The Connection Between Disabilities and Depression Needs Year-Round Attention

Photo: Getty Images/Tim Robberts
My disability, chronic illness, and major depressive disorder function in my life besties who feed off one another. They render my life an endless cycle of symptom management. The compounding weight of living with these intersectional layers of marginalized identity can be challenging. And the month of May brings it all together for me, casting that compounding energy in a shinier light. May is both Ehlers-Danlos Awareness Month, the disorder I have, and Mental Health Awareness Month; it an opportunity to raise double the awareness and act with double the compassion. And I want to usher that compassion for disabilities and depression into the rest of the year.

First, a bit about my conditions and how they interact: To alleviate the daily pain from Ehlers-Danlos Syndrome (EDS), a rare genetic connective tissue disorder, I have been experimenting with different types of injections for my joints, ligaments, and muscles that are either too tight or too loose. Most recently, I tried prolotherapy, which uses sugar-water (and other liquids) injections as a means to reduce pain. And yet, every round of it was painful. Although there is topical sedation, I still feel the release of the injection into my muscle or tendon. Sometimes it stings. Every time, it hurts. And ironically, the pain increases in the days following the injections.

Since I started the treatment, I don't know if I’ve improved. If this is the end of my prolotherapy journey to minimize my pain, I'll move to another experimental pain-relieving process. It's exhausting, but it's my reality, and resenting it doesn't serve me.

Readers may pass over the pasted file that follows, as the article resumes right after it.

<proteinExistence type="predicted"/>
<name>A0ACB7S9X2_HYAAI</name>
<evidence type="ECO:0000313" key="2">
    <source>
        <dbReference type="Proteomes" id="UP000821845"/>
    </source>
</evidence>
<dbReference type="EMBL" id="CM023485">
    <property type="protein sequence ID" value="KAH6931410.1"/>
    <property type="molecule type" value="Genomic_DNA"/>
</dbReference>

Living with disability, chronic pain, and depression is a journey of acceptance. I'd like to say I'm hopeful for a pain-free future, but I know acceptance of whatever comes my way is more within my control. What's less in my control is what I call the "bestie" behavior between disabilities and depression. In my experience, the lows of navigating chronic illness and disability feed depression’s hopelessness and loneliness. Research supports this association between disabilities and depression, particularly among women. The emotional waves that come in the wake of my pain management attempts and failed procedures triggers symptoms of my depression. And depression makes me feel my pain more.

In my experience, the lows of navigating chronic illness and disability feed depression’s hopelessness and loneliness.

There are times when I feel like I'm taking care of everything except for my sense of humanity. Managing my mental health and disability on top of my work and home life makes me feel like my life is a full-time job. Like I'm managing my body as if it were a company. CEO of me.

The lack of humanity I often feel became acutely evident to me when I spoke recently at Chronicon, a conference focused on chronic illness and disability (there's an app of the same name). To be inclusive to folks in the chronic illness and disability communities, there were details like a ramp to the stage, padded seats, space for assistive devices, live captioning, and more. I've been speaking around the world for years, and I've never had ramp access to the the stage. As I listened to speaker after speaker talk about health care, perseverance, and societal limitations for inclusion, I felt seen.